Monday, September 29, 2008

Romans 5:12

(3rd post in a series)

We're discussing the very modern view held by many Christians that animal death is a bad thing and that therefore predation could not have been a part of God's original creation. Two of the Scripture passages used to defend this view are Romans 5:12 and 1 Corinthians 15:21-22. According to Ken Ham,
Physical death and bloodshed of man and animals came into existence after Adam sinned (Romans 5:12; I Corinthians 15).
These two passages say much the same thing, so we'll concentrate our analysis on Romans 5:12. I think it will be easy for my readers to come to a more accurate conclusion--than does Ham--of what this verse is and is not saying. Here's the verse (in part)...
Therefore, just as sin came into the world through one man, and death through sin...
Let's stop there for a moment. The apostle Paul writes a good deal about death (Greek, thanatos), and often further identifies the death in view. Sometimes, it's "death to sin" or "death to the law." Many other times, he has in mind the spiritual death of humans; occasionally he mentions his own physical death or that of other men. If the "death" here and in Romans 15 is meant to include animal death, these would be the only places in all of his writings where he concerns himself with such. For the moment, let's provisionally accept that this is a possibility, and wait to see if further investigation sheds any light on the issue.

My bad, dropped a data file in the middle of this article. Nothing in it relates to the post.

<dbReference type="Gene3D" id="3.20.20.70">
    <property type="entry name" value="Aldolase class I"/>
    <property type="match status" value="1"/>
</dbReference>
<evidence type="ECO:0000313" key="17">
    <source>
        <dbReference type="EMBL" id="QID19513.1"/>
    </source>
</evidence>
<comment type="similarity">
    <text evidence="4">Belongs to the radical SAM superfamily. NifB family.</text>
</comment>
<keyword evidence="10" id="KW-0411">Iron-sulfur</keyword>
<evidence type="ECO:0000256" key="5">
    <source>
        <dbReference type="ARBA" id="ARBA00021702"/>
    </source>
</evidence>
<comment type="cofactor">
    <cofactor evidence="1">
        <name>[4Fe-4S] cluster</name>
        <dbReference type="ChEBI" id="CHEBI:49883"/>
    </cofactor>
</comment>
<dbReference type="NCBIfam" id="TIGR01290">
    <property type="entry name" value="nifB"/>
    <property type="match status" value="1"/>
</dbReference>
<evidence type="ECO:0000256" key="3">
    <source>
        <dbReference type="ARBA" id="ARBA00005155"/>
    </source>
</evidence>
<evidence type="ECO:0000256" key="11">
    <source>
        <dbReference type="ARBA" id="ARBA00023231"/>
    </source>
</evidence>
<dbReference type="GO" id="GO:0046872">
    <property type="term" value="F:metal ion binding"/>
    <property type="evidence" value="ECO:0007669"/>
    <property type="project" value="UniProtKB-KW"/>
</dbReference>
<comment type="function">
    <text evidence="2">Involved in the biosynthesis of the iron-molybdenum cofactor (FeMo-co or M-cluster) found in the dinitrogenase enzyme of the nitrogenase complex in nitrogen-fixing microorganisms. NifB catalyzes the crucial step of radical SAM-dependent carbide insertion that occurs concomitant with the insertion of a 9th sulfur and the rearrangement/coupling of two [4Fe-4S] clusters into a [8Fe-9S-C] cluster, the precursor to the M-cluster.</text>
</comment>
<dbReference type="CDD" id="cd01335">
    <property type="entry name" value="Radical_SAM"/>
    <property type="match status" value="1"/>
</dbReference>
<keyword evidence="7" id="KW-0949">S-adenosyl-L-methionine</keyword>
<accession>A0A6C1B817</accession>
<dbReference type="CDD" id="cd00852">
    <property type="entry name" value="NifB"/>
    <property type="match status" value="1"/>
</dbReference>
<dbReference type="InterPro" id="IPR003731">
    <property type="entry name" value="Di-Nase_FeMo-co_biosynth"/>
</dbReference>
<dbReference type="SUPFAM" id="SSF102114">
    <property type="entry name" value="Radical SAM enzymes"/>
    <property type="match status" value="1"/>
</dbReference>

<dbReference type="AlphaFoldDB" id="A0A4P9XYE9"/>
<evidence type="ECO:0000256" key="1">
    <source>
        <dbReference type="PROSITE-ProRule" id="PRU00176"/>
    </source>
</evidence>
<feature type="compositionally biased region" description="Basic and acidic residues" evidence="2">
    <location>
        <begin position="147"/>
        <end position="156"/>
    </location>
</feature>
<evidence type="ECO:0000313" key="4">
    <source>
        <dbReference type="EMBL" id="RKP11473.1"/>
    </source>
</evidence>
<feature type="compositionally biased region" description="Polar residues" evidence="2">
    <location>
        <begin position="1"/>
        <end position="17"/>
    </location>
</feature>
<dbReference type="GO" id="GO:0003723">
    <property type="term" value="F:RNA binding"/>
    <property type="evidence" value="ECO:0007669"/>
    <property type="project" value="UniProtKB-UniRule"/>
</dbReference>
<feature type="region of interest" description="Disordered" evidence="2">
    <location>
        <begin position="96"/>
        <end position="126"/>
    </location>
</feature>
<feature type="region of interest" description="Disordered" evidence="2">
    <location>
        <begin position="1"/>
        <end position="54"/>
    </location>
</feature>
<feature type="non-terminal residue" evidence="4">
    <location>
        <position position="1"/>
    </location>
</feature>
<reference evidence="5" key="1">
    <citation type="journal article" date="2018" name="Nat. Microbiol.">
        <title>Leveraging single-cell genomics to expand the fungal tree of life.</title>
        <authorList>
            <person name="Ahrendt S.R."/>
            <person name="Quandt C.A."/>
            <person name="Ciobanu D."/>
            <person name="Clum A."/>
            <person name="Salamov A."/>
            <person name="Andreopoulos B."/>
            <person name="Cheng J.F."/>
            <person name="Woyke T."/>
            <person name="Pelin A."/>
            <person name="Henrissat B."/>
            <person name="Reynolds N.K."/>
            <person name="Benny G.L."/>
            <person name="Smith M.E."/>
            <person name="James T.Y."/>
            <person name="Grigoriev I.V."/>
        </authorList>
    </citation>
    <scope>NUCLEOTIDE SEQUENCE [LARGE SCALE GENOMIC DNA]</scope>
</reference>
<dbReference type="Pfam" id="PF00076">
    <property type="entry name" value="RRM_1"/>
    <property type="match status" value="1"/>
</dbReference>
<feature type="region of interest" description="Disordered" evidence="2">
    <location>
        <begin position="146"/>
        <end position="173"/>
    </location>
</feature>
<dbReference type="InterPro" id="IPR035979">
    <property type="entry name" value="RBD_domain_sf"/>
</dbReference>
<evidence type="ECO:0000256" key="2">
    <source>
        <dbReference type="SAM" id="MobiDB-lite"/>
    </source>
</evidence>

What about the word translated "world?" The Greek word kosmon must--in Ham's view--refer to the entire planet Earth. While this is, in fact, one of the definitions of kosmon in the Greek of New Testament times, it is difficult to find any New Testament passages where this is the most likely meaning. More frequently, the Greek word translated "world" refers to the entire universe, to all humanity, or to a subset of humanity. An example of the latter usage can be found in this very same letter of Paul's. In the greeting, Paul writes (1:8),
First, I thank my God through Jesus Christ for all of you, because your faith is being reported all over the world.
Theologians and New Testament scholars are unanimous in understanding this "all over the world" to reference a subset of humanity, the people inhabitating the region of the world known at that time to Paul and his readers.